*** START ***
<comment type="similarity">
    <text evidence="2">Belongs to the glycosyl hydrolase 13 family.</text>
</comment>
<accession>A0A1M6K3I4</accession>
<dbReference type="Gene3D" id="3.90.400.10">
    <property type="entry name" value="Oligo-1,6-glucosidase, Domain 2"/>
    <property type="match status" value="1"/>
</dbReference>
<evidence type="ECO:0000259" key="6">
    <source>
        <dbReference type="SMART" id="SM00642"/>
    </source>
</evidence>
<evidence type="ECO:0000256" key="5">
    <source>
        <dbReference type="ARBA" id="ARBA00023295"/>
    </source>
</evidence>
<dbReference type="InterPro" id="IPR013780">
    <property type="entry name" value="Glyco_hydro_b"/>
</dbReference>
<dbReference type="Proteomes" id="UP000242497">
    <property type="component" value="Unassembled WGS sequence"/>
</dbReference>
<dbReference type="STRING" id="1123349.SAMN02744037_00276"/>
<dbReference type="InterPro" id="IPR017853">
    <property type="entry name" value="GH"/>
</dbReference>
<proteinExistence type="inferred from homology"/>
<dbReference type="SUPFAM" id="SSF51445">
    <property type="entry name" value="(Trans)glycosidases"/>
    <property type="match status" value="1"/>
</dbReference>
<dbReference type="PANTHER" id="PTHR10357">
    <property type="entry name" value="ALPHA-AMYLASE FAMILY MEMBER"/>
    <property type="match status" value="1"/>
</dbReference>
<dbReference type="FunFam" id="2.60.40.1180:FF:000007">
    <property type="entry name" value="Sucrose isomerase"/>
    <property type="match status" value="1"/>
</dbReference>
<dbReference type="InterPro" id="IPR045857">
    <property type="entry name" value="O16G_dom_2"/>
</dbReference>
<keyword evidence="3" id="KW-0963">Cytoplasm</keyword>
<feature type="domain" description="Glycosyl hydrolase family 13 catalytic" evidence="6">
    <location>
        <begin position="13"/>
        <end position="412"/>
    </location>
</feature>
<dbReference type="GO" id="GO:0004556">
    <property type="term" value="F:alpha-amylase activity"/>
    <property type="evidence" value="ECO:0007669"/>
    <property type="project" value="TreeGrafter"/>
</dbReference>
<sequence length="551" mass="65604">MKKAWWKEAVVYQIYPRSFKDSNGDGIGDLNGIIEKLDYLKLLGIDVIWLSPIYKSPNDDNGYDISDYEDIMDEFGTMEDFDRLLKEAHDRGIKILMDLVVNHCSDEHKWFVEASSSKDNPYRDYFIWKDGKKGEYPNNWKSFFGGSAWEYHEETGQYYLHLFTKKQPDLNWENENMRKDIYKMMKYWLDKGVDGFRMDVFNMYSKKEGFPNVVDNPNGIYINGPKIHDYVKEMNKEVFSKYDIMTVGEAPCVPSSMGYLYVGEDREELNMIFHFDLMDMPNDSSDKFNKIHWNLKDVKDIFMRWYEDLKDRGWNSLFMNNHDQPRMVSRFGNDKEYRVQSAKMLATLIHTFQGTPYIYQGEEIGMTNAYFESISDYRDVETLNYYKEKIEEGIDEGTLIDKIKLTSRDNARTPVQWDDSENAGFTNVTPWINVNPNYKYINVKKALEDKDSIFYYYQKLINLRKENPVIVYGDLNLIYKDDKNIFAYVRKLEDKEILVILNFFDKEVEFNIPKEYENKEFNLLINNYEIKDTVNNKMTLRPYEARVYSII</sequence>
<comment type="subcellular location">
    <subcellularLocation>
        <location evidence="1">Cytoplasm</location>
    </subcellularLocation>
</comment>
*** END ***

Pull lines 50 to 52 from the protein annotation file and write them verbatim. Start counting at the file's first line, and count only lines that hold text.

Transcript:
    </location>
</feature>
<dbReference type="GO" id="GO:0004556">